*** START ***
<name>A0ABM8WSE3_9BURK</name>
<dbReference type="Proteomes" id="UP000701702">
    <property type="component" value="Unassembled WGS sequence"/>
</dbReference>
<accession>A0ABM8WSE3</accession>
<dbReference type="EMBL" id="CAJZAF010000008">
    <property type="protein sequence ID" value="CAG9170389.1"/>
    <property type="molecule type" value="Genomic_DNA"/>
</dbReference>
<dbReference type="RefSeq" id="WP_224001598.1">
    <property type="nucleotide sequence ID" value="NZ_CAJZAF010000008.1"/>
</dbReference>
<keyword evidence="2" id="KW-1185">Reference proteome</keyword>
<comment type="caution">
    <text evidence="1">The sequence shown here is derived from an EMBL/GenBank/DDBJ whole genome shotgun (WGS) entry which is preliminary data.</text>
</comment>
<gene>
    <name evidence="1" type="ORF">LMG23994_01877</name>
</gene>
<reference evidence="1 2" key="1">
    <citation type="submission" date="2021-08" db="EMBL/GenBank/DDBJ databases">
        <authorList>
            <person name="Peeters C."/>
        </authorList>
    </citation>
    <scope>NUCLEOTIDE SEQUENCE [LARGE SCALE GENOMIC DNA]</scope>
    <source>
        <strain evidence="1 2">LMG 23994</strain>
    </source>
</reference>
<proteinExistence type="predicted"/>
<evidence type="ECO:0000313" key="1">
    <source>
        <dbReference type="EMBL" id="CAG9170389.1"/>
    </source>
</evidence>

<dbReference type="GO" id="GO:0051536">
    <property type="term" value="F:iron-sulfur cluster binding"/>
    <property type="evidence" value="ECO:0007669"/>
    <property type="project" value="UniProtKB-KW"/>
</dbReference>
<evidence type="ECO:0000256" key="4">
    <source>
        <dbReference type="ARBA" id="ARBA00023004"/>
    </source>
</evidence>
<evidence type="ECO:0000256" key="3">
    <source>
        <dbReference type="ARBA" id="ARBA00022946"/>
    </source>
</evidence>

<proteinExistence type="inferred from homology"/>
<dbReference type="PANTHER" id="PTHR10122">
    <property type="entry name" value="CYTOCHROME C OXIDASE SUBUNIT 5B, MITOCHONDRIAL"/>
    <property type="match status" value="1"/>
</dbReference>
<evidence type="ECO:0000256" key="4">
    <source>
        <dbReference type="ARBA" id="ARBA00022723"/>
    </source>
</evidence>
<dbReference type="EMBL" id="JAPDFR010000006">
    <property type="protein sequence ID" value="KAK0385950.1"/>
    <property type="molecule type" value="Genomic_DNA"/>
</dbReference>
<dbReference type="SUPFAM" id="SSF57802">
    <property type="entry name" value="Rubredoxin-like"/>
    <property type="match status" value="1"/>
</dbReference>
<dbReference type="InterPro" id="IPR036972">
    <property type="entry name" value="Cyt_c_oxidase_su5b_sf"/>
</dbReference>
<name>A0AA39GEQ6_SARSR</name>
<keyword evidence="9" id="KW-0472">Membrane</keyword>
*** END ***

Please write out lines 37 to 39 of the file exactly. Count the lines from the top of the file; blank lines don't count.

<dbReference type="GO" id="GO:0051536">
    <property type="term" value="F:iron-sulfur cluster binding"/>
    <property type="evidence" value="ECO:0007669"/>